Starting a Cosplay Project.

So, Dear Reader, you want to Cosplay but you don’t know where to start? I’m here to help. As well as a little insight into the wonderful world of Anime, I’m here to offer my insight into the wonderful world of Cosplay too.

Now, the obvious place to start is to choose a character. Let me start off by saying that there are no right or wrong choices here. You can choose a character that you feel that you personally identify with, one that has a special significance to you or one that you just think is cool and you love their outfit. As long as you’ve chosen a character that you like and that you’re going to have fun with then it’s the right choice for you. While the Cosplay community, like any other group out there, has its share of trolls and naysayers the majority of people involved are usually friendly and supportive. After all, at the end of the day we’re all just nerds in funny clothes just having fun. But before all that there are a few things you need to think about. For example, are you planning to buy or make your costume?


Buying vs making

While I’ve personally never bought a costume for Cosplay I have seen some really good ones. Buying can be a good choice if you aren’t confident in your own ability to make something or if you have limited time or resources. While a lot of costumes can be bought on sites like eBay or more specialist cosplay websites my advice here would be to do your homework before committing to buy. Many of these are based in China which can affect the length of time it takes to get to you, and many overseas sites may be using different sizing to what you’re used to. Read reviews, find feedback from other customers and make sure to check the sellers refunds and returns policy before hitting that buy button.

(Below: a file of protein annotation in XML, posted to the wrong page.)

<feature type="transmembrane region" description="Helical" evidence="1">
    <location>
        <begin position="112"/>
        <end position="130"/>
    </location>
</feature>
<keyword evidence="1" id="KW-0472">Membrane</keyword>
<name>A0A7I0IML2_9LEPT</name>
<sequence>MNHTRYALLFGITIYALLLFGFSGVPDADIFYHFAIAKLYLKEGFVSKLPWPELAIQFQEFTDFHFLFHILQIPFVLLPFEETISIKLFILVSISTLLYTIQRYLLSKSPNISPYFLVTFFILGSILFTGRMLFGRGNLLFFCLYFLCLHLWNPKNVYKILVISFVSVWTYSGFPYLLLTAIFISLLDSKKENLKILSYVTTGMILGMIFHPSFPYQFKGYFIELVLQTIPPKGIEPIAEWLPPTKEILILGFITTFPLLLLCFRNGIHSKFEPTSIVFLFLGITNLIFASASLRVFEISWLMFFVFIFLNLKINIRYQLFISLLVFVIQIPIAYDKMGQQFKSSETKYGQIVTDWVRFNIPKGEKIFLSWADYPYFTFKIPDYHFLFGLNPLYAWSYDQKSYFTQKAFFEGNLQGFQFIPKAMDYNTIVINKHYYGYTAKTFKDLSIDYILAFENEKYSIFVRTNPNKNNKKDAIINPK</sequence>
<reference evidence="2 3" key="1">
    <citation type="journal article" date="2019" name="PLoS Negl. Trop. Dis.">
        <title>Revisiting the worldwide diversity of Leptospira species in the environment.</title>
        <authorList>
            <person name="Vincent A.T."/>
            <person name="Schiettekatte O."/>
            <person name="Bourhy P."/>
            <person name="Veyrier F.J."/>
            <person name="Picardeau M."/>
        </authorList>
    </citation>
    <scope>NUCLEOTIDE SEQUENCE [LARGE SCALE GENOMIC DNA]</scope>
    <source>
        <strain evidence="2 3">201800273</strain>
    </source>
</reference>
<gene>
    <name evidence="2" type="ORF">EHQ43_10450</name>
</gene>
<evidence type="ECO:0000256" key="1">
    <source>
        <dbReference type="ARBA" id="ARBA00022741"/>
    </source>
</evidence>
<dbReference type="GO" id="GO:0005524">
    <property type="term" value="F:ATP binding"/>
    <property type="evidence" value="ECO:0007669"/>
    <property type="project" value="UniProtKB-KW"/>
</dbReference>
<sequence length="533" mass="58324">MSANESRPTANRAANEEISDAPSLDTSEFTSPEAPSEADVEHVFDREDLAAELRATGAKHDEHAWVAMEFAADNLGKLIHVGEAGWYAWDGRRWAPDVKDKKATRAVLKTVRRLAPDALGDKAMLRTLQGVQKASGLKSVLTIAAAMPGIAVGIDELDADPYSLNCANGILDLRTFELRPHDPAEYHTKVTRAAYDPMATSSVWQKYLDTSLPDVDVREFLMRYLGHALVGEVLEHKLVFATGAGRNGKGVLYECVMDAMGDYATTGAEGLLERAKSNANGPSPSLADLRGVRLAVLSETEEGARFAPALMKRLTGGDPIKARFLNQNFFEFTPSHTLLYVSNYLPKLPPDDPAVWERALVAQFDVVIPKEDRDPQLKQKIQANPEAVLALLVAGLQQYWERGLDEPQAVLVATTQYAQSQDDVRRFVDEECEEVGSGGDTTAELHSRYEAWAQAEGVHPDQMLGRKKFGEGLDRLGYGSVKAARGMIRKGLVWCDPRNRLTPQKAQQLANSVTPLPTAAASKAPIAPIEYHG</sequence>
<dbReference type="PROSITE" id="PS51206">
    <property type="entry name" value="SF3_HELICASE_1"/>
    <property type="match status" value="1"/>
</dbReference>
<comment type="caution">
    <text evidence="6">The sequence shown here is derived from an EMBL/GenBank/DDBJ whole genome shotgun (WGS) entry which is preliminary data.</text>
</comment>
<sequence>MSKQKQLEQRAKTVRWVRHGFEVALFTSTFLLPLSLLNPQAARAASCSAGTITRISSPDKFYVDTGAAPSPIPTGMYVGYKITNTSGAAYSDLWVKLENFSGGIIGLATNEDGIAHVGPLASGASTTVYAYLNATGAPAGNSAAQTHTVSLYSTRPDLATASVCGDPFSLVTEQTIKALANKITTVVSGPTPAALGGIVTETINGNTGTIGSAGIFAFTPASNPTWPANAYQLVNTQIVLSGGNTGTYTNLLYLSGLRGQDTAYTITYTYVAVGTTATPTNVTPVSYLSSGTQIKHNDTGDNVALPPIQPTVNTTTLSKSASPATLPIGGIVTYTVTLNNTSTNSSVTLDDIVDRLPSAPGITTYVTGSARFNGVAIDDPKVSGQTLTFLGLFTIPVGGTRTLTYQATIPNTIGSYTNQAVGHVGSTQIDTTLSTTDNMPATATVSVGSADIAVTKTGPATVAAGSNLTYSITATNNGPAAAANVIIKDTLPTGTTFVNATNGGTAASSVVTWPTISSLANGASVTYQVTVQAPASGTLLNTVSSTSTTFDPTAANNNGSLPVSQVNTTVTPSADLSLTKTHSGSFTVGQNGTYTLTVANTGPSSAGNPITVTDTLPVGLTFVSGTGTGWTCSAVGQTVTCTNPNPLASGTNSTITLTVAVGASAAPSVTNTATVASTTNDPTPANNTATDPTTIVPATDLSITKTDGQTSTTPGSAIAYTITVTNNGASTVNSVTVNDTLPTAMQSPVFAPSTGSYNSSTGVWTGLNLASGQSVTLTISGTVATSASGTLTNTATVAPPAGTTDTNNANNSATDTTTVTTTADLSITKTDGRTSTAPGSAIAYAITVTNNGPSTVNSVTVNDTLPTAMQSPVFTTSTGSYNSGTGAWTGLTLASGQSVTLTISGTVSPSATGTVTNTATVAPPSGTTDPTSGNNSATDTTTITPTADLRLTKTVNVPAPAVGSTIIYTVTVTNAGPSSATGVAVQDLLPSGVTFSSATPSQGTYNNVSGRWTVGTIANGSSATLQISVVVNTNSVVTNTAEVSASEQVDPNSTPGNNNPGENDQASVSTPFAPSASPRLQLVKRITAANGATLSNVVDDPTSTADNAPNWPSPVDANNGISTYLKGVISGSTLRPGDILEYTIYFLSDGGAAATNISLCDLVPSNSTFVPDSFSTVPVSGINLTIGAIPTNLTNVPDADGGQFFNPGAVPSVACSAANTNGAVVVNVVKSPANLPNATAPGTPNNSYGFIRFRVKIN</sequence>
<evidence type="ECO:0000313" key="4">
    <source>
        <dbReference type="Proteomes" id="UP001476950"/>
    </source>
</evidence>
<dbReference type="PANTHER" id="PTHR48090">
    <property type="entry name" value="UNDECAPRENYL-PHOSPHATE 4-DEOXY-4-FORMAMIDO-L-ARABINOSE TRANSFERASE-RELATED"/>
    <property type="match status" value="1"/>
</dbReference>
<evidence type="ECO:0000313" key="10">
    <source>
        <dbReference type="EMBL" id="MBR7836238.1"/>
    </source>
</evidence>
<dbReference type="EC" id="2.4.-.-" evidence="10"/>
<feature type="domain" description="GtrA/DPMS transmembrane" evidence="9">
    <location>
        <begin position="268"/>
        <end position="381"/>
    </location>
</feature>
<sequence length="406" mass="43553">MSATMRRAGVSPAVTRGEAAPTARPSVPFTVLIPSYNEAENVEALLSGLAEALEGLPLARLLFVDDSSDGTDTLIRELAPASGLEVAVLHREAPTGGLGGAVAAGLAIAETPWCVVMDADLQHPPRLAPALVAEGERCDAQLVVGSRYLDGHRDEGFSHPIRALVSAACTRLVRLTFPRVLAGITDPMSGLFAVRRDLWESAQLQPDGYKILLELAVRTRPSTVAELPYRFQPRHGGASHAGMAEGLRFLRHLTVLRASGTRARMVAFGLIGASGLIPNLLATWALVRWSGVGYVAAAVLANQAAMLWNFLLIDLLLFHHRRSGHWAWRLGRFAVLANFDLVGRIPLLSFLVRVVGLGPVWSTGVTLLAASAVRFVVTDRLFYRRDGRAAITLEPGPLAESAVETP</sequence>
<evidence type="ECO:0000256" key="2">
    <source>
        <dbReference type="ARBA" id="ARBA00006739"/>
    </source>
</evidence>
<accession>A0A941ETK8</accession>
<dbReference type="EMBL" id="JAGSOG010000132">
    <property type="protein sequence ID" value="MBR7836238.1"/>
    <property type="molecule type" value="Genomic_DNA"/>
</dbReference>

Another option if you’re looking to buy a costume are buy and sell groups like the ones on Facebook. These are groups of Cosplayers who are looking to sell old costumes to either raise funds (usually for more costumes) or to clear out space. While this can be a good way to go you are limited by what is available. I’ve lost count of the number of times I’ve seen something I’ve loved on groups like this only for it to be the wrong size or even worse, already sold.



So you’ve chosen a character, and decided that you’d rather get hands on and make your own costume. But where do you start? For me, the first thing to do is to collect as many reference photos as possible. You want as many different views and angles as possible. The more guesswork you can take out of it, the easier it will be in the long run.

For the purpose of this article, I’m going to be looking at a character that I am in the process of planning a cosplay for. I’ve already done the but have yet to buy anything or begin any real work.